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Until Proven (1)

I’ve written a couple of articles that have touched on the subject of reasonable persons. One exposed the inconsistencies and intimidation of Vermont’s Child Protection Registry, and showed the vagueness of the term “reasonable person.” The other discussed that there are certain crimes for which “those investigating must only prove that a ‘reasonable person’ could conclude that something may have happened.”

The particular New England state that Until Proven is drawn from uses Black’s Law Dictionary (BLD) to define “reasonable” as: “Just, proper, ordinary or usual, [fit and appropriate to the end in view]” (BLD doesn’t include the bracketed portion in the definition, though the state reference does). Reasonable persons, for our purposes, should include persons who are identified as “mandated reporters” (MR).

Instead, the culture is now one of burning down the house because of a spider.

Those recognized as MRs include healthcare providers, anyone employed within a school, camp counselors, childcare workers, clergy members, mental health professionals, police officers, social workers, and other similar positions. These people are required by state law to report anything that one could reasonably (there’s that word again) assume to be a reportable incident, such as abuse or neglect.

The term “reasonable” is open to interpretation, however, especially from workers within the Department of Children and Families (DCF), who give no latitude to MRs. School authorities have admitted that, despite verbiage included in recently-passed legislation, they are encouraged to report even those behaviors which might previously have been considered minor or even typical for a developing child.

…subjective power is given to an agency that will make their decision based on a formula, one devoid of flexible judgement or the human element.

Not that rational protection of a vulnerable population is not needed; of course it is. Instead, the culture is now one of burning down the house because of a spider. For example, a fifth grade child with a neurological disorder spontaneously kissing a teacher would not necessarily be a reason to request scrutiny of the family. However, DCF is now expecting that all behaviors such as this to be reported and thoroughly investigated.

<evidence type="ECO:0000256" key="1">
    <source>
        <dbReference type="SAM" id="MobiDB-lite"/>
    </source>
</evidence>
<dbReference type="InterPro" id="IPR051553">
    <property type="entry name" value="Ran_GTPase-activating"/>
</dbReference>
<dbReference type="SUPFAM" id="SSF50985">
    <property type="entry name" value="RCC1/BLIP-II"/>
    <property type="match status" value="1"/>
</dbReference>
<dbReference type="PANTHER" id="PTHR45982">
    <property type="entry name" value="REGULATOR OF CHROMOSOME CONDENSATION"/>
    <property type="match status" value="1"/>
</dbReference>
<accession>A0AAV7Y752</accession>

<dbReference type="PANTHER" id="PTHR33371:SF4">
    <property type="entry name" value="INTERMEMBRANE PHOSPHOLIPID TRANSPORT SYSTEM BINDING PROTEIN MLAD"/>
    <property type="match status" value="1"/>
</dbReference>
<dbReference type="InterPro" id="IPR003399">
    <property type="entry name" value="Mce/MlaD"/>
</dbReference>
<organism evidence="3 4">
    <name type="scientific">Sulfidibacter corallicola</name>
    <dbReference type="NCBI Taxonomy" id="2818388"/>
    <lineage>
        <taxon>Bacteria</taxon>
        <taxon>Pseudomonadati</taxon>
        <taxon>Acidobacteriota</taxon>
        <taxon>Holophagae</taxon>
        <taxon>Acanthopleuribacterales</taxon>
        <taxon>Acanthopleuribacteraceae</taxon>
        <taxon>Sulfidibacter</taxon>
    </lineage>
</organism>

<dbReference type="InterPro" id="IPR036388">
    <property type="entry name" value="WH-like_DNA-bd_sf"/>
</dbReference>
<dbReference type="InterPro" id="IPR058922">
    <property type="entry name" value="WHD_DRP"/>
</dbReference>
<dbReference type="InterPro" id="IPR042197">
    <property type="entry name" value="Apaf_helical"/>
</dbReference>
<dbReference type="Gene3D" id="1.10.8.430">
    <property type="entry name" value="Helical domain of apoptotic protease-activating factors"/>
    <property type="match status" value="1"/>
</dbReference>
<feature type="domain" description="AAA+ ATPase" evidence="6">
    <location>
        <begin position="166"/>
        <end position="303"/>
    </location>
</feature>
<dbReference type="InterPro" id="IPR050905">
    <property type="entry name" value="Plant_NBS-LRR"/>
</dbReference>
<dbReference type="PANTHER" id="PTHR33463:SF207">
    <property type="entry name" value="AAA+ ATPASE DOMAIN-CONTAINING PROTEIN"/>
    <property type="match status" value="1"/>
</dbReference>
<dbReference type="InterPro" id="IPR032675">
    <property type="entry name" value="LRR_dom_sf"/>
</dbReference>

This leads down a precarious path, one where DCF has all the power in decisions related to protection of children. Think about it: by law, MRs are required to inform DCF of incidents where neglect or abuse could reasonably be assumed. However, DCF is pushing that one step further, telling school administrators that they no longer have the discretion to decide if an incident is reportable: report all incidents without discernment; let DCF investigate and decide.

Basically, this takes sovereignty away from schools, the very people who, for the past however-may-years, have spent more waking hours with a child than the child’s own parents. Schools can no longer say, “we’ve known her for four years; she’s just a friendly child.” Instead, subjective power is given to an agency that will make their decision based on a formula, one devoid of flexible judgement or the human element.

…it’s no wonder this agency is more feared than an IRS auditor with a grudge.

This goes in the other direction as well. Take, for example, the inspiration for Until Proven: through advocacy and other professional contexts, our family has gotten to know scores of MRs over the course of more than a dozen years. We have been acquainted with the majority of these people for more than six months, and many of them for years. In all that time, not a single teacher, doctor, psychiatrist, police officer or other reasonable person has ever raised a red flag regarding me or over any concern for my family.

When I shared with an investigating agency a list of our own otherwise-reasonable persons, we ware told that our list of MRs would not be considered “reasonable.” When we asked the agency representative who they considered “reasonable,” we were told that, usually, it is any typical adult of sound mind.

I asked why, then, would no one on my list be considered reasonable. The representative told me, because our 60-some-odd MRs knew my family and me on a personal as well as a professional level, that they could no longer be considered “reasonable.” The representative said that it would be realistic to assume that any number of those people (who are required by law to report questionable incidents) would lie on my behalf about my family’s past, making them unreliable (ironically, in the same breath, the DCF associate told us that, should any of these MRs report something negative regarding my family or me, that information would be accepted without question).

Basically, DCF claims that they alone will ultimately and randomly decide who is a reasonable person (only they are, apparently), and/or whether to substantiate an incident. After learning the extent of the training that DCF staff receives, coupled with the limited educational and background requirements, it’s no wonder this agency is more feared than an IRS auditor with a grudge.

That’s another story, though.

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